Industries Class 8 Notes NCERT and MCQs

26-03-2024 18:53 PM IST Priyanka Chaudhary

This chapter discusses different types of industries, factors responsible for industrial growth and major industrial centers of the world.

Secondary activities or manufacturing change raw materials into products of more value to people.

What is an Industry?

Industry refers to an economic activity that is concerned with production of goods, extraction of minerals or the provision of services. E.g., iron and steel industry, coal mining industry, tourism industry.

Classification of Industries

On the basis of raw materials

1. Agro-based industries – They use plant and animal-based products as their raw materials. Food processing, vegetable oil, cotton textile, dairy products and leather industries are examples of agro-based industries.

2. Mineral based industries – They are primary industries that use mineral ores as their raw materials.

The products of these industries feed other industries. Iron made from iron ore is the product of mineral based industry.

This is used as raw material for the manufacture of a number of other products, such as heavy machinery, building materials and railway coaches.

3. Marine based industries – They use products from the sea and oceans as raw materials. Industries processing sea food or manufacturing fish oil are some examples.

4. Forest based industries – These industries utilise forest produce as raw materials. The industries associated with forests are pulp and paper, pharmaceuticals, furniture and buildings.

Classification of Industry

On the basis of size

The industries are classified on the basis of size i.e. the amount of capital invested, number of people employed and volume of production.

1. Small scale industries: In this industry, the products are manufactured by hand, by the artisans. Cottage or household industries are a type of small-scale industry.

Basket weaving, pottery and other handicrafts are examples of cottage industry.

Small scale industries use lesser amount of capital and technology as compared to large scale industries that produce large volumes of products.

2. Large scale industries: Investment of capital is higher and the technology used is superior in large scale industries.

Production of automobiles and heavy machinery are large scale industries.

On the basis of ownership

1. Private sector industries: These industries are owned and operated by individuals or a group of individuals.

2. Public sector industries: These are owned and operated by the government, such as Hindustan Aeronautics Limited and Steel Authority of India Limited.

3. Joint sector industries: These are owned and operated by the state and individuals or a group of individuals. Maruti Udyog Limited is an example.

4. Co-operative sector industries: These industries are owned and operated by the producers or suppliers of raw materials, workers or both. Anand Milk Union Limited and Sudha Dairy are successful co-operative ventures.

Factors affecting location of Industries

Factors affecting location of Industries

Factors which affect the location of industries are:

  • Availability of Transport
  • Availability of Labour
  • Availability of Raw Material
  • Availability of Power
  • Availability of Land
  • Availability of Capital
  • Availability of Market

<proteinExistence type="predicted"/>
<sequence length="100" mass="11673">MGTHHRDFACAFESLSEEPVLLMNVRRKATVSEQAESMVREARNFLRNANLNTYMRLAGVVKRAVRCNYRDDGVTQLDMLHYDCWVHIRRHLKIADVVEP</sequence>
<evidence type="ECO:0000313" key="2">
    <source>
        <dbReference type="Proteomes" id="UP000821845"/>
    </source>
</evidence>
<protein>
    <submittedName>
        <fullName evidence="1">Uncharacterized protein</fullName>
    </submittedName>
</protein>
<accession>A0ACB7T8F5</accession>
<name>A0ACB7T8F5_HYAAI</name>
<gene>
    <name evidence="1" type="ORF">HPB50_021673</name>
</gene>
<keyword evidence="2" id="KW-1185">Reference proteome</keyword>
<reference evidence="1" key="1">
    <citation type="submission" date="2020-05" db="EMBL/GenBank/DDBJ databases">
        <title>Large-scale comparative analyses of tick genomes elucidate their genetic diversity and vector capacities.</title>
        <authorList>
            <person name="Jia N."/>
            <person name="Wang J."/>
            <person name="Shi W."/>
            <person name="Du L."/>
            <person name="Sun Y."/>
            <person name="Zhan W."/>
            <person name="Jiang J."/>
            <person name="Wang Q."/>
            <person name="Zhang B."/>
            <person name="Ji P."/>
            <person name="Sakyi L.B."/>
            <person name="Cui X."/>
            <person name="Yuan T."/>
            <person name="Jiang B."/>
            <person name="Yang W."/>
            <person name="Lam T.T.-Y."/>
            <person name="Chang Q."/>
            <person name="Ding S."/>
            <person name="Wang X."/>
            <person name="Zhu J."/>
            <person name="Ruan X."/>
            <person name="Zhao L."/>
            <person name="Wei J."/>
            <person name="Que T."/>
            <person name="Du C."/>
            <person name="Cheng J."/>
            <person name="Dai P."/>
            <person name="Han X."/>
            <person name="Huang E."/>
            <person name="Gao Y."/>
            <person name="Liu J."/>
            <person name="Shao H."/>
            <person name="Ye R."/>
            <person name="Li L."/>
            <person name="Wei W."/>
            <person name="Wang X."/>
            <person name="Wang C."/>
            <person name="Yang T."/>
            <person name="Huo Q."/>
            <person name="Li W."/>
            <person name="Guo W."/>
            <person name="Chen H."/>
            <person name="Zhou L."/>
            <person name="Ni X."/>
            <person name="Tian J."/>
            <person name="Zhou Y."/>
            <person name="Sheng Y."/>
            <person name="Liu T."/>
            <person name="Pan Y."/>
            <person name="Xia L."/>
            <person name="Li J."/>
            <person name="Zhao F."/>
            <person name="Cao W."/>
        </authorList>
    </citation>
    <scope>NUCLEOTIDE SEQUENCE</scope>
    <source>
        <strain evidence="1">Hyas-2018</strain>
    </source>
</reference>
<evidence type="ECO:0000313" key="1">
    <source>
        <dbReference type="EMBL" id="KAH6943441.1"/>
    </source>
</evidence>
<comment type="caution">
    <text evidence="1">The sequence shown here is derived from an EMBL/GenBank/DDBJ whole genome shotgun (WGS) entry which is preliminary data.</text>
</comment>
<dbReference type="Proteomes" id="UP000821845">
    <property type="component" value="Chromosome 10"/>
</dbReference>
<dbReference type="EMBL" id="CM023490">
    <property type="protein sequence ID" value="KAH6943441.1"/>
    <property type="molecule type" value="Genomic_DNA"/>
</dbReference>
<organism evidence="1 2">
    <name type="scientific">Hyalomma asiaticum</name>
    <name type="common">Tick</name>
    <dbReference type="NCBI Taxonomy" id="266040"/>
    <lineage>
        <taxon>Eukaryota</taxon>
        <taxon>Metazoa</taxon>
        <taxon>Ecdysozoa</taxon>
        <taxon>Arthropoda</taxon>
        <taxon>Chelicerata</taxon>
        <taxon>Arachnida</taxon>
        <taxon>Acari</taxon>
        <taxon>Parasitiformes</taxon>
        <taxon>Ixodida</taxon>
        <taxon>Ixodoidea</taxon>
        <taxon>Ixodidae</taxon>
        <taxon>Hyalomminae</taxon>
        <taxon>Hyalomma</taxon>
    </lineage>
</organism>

Industrial Regions of the world

Industrial regions emerge when a number of industries locate close to each other and share the benefits of their closeness.

Major industrial regions of the world are eastern North America, western and central Europe, eastern Europe and eastern Asia.

Major industrial regions tend to be located in the temperate areas, near sea ports and especially near coal fields.

India has several industrial regions like Mumbai-Pune cluster, Bangalore-Tamil Nadu region, Hugli region, Ahmedabad-Baroda region, Chottanagpur industrial belt, Vishakhapatnam-Guntur belt, Gurgaon-Delhi-Meerut region and the Kollam-Thiruvanathapuram industrial cluster.

Industrial disasters

Industries can also lead to disasters like the Bhopal Gas Tragedy, 1984 and Gao Qiao blowout in China in 2005.

Several risk reduction measures can be taken to prevent such disasters –

  • Densely populated residential areas should be separated far away from the industrial areas.
  • People staying in the vicinity of industries should be aware of the storage of toxins or hazardous substances and their possible effects in case if an accident occurs.
  • Fire warning and fighting system should be improved.
  • Storage capacity of toxic substances should be limited.
  • Pollution dispersion qualities in the industries should be improved.

Iron and Steel Industry

  • This is a feeder industry whose products are used as raw material for other industries.
  • The inputs for the industry include raw materials such as iron ore, coal and limestone, along with labour, capital, site and other infrastructure.
  • The process of converting iron ore into steel involves many stages. The raw material is put in the blast furnace where it undergoes smelting and then refined.
  • The output obtained is steel which may be used by other industries as raw material.
  • Steel is tough and it can easily be shaped, cut, or made into wire.
  • Special alloys of steel can be made by adding small amounts of other metals such as aluminium, nickel, and copper. Alloys give steel unusual hardness, toughness, or ability to resist rust.
  • Steel is often called the backbone of modern industry. Ships, trains, trucks, and autos are made largely of steel. Steel is used to build machinery for oil drilling, mining of minerals, farm machinery, build large buildings and to make pipelines for oil transportation.
  • In India, all the important steel producing centres such as Bhilai, Durgapur, Burnpur, Jamshedpur, Rourkela, Bokaro are situated in a region that spreads over four states — West Bengal, Jharkhand, Odisha and Chhattisgarh.
  • Bhadravati and Vijay Nagar in Karnataka, Vishakhapatnam in Andhra Pradesh, Salem in Tamil Nadu are other important steel centres utilising local resources.
  • The Indian iron and steel industry consists of large integrated steel plants as well as mini steel mills. It also includes secondary producers, rolling mills and ancillary industries.

Major iron and steel centers are:

Jamshedpur

  • Tata Iron and Steel Company Limited (TISCO) was the first iron and steel plant in the country.
  • TISCO was started in 1907 at Sakchi, near the confluence of the rivers Subarnarekha and Kharkai in Jharkhand. Later on, Sakchi was renamed as Jamshedpur.